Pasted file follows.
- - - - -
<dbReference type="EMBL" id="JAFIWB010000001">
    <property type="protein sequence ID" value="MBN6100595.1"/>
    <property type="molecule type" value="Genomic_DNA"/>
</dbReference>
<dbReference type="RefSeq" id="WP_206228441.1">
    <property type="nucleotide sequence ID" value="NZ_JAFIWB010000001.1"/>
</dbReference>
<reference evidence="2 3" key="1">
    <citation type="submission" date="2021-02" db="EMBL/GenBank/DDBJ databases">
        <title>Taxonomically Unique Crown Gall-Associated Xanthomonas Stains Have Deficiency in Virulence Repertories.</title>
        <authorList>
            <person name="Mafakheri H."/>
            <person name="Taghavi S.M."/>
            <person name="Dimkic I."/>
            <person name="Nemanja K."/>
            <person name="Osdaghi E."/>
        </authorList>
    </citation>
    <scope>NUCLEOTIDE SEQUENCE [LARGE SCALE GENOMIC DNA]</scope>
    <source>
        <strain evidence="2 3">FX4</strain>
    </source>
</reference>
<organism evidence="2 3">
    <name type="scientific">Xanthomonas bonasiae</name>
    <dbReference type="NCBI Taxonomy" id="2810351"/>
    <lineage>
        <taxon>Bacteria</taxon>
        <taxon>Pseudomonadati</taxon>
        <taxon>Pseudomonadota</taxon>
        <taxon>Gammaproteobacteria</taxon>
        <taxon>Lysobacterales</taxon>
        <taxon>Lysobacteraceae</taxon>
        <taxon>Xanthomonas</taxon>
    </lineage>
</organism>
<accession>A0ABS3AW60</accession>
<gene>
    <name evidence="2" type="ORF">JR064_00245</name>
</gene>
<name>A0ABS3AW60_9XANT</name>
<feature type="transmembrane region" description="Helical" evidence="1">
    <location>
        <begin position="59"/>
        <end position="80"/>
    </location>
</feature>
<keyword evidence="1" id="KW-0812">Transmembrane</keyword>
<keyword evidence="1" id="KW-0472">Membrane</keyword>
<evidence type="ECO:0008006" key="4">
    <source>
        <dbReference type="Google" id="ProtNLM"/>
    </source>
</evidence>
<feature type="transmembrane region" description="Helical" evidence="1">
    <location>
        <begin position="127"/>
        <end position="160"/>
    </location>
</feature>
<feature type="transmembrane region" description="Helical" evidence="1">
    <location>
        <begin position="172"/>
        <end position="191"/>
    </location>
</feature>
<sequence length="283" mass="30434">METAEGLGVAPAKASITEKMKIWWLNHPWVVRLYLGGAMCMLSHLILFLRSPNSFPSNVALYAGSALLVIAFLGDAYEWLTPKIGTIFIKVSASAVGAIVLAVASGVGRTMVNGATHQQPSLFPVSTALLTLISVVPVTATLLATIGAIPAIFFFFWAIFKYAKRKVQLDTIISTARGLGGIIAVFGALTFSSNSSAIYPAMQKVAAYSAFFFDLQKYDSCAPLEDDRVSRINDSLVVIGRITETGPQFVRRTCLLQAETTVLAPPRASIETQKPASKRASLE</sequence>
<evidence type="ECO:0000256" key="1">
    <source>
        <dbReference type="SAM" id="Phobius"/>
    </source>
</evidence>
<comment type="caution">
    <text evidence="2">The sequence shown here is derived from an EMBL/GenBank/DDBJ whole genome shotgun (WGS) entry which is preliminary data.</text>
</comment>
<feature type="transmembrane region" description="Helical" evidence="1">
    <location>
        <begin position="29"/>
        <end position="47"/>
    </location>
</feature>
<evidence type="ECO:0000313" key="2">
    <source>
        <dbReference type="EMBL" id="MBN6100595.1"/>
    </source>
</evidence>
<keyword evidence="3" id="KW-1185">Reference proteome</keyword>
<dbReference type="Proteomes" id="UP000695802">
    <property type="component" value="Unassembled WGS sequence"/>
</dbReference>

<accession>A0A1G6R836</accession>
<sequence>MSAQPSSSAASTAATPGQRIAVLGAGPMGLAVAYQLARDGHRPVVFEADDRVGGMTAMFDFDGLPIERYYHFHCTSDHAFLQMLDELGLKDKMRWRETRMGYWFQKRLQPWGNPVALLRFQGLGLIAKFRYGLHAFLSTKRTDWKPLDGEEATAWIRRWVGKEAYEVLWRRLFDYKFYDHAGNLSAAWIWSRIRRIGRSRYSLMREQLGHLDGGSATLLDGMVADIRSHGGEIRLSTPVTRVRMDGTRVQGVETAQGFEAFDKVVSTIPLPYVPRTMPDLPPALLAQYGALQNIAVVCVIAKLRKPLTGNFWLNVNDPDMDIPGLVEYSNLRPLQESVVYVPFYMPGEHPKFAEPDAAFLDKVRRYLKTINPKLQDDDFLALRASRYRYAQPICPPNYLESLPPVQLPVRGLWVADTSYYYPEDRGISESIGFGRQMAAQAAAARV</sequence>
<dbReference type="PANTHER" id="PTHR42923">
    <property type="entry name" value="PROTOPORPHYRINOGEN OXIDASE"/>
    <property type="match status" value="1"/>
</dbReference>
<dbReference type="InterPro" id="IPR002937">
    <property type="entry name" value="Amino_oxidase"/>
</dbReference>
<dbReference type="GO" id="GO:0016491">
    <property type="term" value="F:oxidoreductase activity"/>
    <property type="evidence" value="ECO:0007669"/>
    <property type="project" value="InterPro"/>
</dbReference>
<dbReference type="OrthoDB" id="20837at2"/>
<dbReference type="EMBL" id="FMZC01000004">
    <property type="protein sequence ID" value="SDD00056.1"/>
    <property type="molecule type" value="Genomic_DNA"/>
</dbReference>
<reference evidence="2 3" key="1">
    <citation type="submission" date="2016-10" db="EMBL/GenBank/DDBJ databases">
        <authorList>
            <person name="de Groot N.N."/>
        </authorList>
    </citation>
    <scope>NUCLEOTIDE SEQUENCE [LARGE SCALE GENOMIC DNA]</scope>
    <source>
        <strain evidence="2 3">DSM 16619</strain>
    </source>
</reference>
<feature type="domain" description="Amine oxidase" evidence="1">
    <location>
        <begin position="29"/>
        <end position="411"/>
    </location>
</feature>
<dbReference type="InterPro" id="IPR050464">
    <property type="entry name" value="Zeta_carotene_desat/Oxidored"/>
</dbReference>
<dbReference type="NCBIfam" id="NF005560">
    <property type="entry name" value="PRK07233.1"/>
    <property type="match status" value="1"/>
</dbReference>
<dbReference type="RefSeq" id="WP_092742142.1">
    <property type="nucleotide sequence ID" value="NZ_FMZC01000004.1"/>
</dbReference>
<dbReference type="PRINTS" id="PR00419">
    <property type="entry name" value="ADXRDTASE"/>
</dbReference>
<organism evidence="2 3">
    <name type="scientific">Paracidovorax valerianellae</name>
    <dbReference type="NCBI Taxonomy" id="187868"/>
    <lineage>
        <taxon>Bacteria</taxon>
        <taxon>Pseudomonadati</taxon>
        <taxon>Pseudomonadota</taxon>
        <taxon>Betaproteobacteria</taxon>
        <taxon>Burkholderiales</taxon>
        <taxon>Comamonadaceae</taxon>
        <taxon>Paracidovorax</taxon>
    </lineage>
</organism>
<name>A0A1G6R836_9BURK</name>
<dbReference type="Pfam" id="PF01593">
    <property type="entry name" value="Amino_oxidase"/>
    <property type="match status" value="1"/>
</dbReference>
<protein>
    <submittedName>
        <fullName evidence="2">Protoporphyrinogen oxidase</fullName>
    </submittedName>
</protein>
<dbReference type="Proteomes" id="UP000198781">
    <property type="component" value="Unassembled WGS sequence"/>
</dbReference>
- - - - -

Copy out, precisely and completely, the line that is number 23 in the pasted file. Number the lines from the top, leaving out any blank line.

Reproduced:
</reference>